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Do you believe everything you read? Or do you think it's important to be critical of the things we're told? If you think it's important to be critical, you'll probably agree with Norman Fairclough's theory. Fairclough stated that discourse (written, spoken, or visual language) is often used to construct or maintain structures of power in society. He introduced his critical discourse analysis approach as a way to highlight and expose when language has been used in this way.
This article will introduce Norman Fairclough and his main theory, explain what critical discourse analysis (CDA) is, and provide an example of how to conduct CDA.
Norman Fairclough (1941-present) is a British professor of linguistics and the English language. Fairclough’s work has been highly influential in the field of language and power, and he is widely regarded as the pioneer of critical discourse analysis (CDA). CDA is a method used to analyse the role discourse plays in the construction of knowledge, ideology, and power.
Fairclough believes that language is a form of social practice. This means language is more than just vocabulary and grammar; it's a vital part of people’s lives and is habitually performed by most members of society. Because of this belief, Fairclough’s work has been influenced by linguistic theory (including the works of Michael Halliday) and social theory (including the works of Michel Foucault).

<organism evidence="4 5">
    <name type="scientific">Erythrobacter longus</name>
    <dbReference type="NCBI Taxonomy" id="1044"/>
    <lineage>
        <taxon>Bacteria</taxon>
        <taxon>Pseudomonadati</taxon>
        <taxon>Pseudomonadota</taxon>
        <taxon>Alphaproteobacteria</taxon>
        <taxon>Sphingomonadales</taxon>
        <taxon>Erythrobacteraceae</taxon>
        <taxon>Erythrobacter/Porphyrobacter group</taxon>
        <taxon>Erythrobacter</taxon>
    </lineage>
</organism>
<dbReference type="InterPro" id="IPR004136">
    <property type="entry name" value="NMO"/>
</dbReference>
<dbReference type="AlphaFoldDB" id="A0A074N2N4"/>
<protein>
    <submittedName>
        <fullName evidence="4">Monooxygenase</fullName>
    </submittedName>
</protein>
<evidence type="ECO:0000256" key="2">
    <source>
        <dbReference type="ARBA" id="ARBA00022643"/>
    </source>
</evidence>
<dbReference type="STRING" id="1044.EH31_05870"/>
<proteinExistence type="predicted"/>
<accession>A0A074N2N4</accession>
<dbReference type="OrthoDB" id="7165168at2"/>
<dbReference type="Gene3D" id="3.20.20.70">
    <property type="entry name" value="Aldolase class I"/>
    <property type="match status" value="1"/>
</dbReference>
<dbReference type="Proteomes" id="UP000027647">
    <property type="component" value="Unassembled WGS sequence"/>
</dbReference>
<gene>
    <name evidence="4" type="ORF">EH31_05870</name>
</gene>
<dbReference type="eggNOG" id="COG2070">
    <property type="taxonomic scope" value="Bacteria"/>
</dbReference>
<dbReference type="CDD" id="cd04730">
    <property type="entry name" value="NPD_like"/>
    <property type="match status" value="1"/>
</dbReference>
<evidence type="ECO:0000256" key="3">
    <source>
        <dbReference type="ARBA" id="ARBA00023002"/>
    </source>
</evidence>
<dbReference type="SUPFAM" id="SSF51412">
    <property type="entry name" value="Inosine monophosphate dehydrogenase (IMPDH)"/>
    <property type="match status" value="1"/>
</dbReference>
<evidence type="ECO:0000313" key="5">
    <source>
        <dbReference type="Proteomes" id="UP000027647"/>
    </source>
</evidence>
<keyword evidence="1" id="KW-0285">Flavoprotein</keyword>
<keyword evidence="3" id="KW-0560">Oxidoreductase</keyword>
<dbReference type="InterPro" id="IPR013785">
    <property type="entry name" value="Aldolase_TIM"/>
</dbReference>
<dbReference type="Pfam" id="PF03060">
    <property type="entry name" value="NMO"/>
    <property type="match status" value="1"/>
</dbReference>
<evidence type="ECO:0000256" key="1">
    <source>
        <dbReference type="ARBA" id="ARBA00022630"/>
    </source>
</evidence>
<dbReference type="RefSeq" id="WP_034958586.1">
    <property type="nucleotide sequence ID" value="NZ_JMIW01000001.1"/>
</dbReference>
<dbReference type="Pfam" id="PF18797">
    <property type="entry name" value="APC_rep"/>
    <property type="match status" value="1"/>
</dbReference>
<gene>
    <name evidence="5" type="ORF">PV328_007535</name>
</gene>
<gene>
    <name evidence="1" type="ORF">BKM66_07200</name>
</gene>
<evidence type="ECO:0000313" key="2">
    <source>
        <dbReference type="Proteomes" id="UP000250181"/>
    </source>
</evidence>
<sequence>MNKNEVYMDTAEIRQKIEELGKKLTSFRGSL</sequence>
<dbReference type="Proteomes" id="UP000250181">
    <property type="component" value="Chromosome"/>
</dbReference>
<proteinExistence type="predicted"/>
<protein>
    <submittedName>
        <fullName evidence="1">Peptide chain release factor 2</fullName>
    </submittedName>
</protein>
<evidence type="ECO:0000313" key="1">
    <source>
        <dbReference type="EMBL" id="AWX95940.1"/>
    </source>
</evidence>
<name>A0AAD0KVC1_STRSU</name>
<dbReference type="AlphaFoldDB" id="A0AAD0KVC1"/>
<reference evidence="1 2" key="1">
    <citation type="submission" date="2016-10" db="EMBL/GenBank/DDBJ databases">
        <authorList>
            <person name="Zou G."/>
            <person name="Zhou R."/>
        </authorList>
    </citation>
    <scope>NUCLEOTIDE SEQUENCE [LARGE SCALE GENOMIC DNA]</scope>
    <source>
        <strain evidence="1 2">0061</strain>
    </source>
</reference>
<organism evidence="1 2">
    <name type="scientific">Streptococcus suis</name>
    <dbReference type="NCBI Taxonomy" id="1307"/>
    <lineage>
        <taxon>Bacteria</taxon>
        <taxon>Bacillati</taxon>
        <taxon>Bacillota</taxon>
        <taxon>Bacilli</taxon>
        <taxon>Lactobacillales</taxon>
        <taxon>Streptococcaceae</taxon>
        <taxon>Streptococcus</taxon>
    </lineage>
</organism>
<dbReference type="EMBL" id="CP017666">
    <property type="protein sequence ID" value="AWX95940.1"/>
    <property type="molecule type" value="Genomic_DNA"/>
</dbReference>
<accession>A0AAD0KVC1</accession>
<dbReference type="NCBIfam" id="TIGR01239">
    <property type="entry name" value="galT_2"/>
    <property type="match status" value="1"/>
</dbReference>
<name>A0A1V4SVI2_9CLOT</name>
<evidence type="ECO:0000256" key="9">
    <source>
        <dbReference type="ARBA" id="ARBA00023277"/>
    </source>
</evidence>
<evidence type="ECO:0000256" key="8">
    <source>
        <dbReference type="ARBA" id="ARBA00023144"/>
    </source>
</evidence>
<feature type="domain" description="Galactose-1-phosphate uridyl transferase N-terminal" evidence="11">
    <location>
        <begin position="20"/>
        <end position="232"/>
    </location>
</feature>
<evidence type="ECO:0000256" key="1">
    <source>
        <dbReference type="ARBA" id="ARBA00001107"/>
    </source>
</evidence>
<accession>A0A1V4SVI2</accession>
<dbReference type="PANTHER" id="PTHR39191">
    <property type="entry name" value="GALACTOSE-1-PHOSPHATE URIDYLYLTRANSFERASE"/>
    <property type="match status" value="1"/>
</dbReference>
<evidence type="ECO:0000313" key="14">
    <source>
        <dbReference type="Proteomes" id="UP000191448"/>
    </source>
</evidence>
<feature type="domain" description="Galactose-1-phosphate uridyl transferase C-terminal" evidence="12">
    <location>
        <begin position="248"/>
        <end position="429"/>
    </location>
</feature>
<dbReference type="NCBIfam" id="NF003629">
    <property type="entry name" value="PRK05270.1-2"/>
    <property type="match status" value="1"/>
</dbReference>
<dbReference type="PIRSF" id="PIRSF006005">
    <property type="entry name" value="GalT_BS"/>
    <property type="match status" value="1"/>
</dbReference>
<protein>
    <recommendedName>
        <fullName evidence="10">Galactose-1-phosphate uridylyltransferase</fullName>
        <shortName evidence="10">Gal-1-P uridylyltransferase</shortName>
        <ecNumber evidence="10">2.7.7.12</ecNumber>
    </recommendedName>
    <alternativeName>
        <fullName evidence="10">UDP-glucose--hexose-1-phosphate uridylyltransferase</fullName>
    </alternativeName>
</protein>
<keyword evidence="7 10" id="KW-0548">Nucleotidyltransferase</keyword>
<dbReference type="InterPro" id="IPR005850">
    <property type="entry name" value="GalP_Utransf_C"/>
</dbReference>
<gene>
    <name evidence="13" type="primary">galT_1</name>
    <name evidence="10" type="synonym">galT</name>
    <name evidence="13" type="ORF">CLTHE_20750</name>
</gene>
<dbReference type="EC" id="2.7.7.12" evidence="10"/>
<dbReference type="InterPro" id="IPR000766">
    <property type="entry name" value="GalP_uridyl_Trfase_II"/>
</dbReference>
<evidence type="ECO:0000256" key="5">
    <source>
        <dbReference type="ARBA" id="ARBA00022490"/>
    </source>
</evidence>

We’ll cover critical discourse analysis shortly, but first, let’s look at Fairclough’s theory.
Fairclough is best known for his theories on the relationship between language, power, and society.
In his book Language and Power (1989), Fairclough explored how language overlaps with social structures of power, suggesting it can be used to create, change, and maintain power relations in today’s society.
Fairclough’s theory of language and power is based on Michel Foucault’s discourse theory, which suggests that power is everywhere and is maintained and understood through 'accepted knowledge'.
Fairclough was interested in how language is used to create this knowledge and often used political speeches to highlight his theory. In Language and Power (1989), he critically analysed Margaret Thatcher’s (ex-prime minister of the UK 1979-1990) speeches to see how Thatcherism became a new ‘common sense’ (i.e. the accepted knowledge and ideology) in the UK. Thatcher wanted to instigate a move away from the socialist ideals of post-war Britain and towards a capitalist free-market economy.
Take a look at the following speech. How do you think Thatcher used language to give herself the power to construct a new 'common sense'?
It's your job, the job of business, to gear yourselves up to take the opportunities which a single market of nearly 320 million people will offer.
Just think for a moment what a prospect that is. A single market without barriers—visible or invisible—giving you direct and unhindered access to the purchasing power of over 300 million of the world's wealthiest and most prosperous people. [...]
It's not a dream. It's not a vision. It's not some bureaucrat's plan. It's for real. And it's only five years away. - Speech opening Single Market Campaign, Margaret Thatcher, 1988.
Fairclough also talked about the language used in advertising and its power over society. He coined the term ‘synthetic personalisation’ to describe the way large corporations address potential customers on a personal level to create a sense of friendship.
Fairclough suggests there are three stages to this process:
L'Oréal - ‘Because you’re worth it’